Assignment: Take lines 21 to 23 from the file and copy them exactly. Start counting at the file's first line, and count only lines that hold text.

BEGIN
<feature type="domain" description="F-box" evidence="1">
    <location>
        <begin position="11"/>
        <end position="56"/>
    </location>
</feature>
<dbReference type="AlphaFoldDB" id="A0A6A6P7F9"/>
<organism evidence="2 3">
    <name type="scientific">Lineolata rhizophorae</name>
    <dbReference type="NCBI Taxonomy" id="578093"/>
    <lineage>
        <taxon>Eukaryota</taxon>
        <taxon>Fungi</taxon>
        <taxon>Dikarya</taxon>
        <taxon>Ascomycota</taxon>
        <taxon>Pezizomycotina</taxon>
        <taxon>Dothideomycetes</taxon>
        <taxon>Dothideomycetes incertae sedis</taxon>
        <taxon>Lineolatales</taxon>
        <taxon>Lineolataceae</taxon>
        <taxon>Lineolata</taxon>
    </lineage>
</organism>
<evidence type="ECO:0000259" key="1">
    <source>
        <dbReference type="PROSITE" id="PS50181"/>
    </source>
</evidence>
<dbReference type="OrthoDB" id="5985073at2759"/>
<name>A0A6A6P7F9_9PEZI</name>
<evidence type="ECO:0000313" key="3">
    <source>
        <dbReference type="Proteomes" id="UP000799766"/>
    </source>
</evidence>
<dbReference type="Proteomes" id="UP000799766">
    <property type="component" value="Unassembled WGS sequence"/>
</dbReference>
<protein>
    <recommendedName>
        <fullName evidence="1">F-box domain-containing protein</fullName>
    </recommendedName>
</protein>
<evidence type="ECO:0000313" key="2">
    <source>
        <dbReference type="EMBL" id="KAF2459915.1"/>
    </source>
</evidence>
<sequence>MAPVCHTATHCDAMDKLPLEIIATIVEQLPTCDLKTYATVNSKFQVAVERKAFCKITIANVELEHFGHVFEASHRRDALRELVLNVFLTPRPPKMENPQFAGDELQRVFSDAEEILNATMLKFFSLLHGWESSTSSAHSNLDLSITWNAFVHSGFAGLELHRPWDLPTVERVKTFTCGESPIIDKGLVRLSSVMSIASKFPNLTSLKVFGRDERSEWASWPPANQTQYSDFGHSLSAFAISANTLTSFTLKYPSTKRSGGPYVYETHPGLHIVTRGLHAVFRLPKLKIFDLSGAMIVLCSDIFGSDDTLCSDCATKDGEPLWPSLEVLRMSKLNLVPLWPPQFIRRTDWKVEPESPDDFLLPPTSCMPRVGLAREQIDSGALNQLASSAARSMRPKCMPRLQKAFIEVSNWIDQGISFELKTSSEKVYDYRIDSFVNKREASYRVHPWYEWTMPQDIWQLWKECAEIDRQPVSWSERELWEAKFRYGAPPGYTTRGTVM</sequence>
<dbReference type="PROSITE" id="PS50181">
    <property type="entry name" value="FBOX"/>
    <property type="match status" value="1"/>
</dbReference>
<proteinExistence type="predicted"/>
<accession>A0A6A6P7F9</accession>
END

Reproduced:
        <taxon>Lineolata</taxon>
    </lineage>
</organism>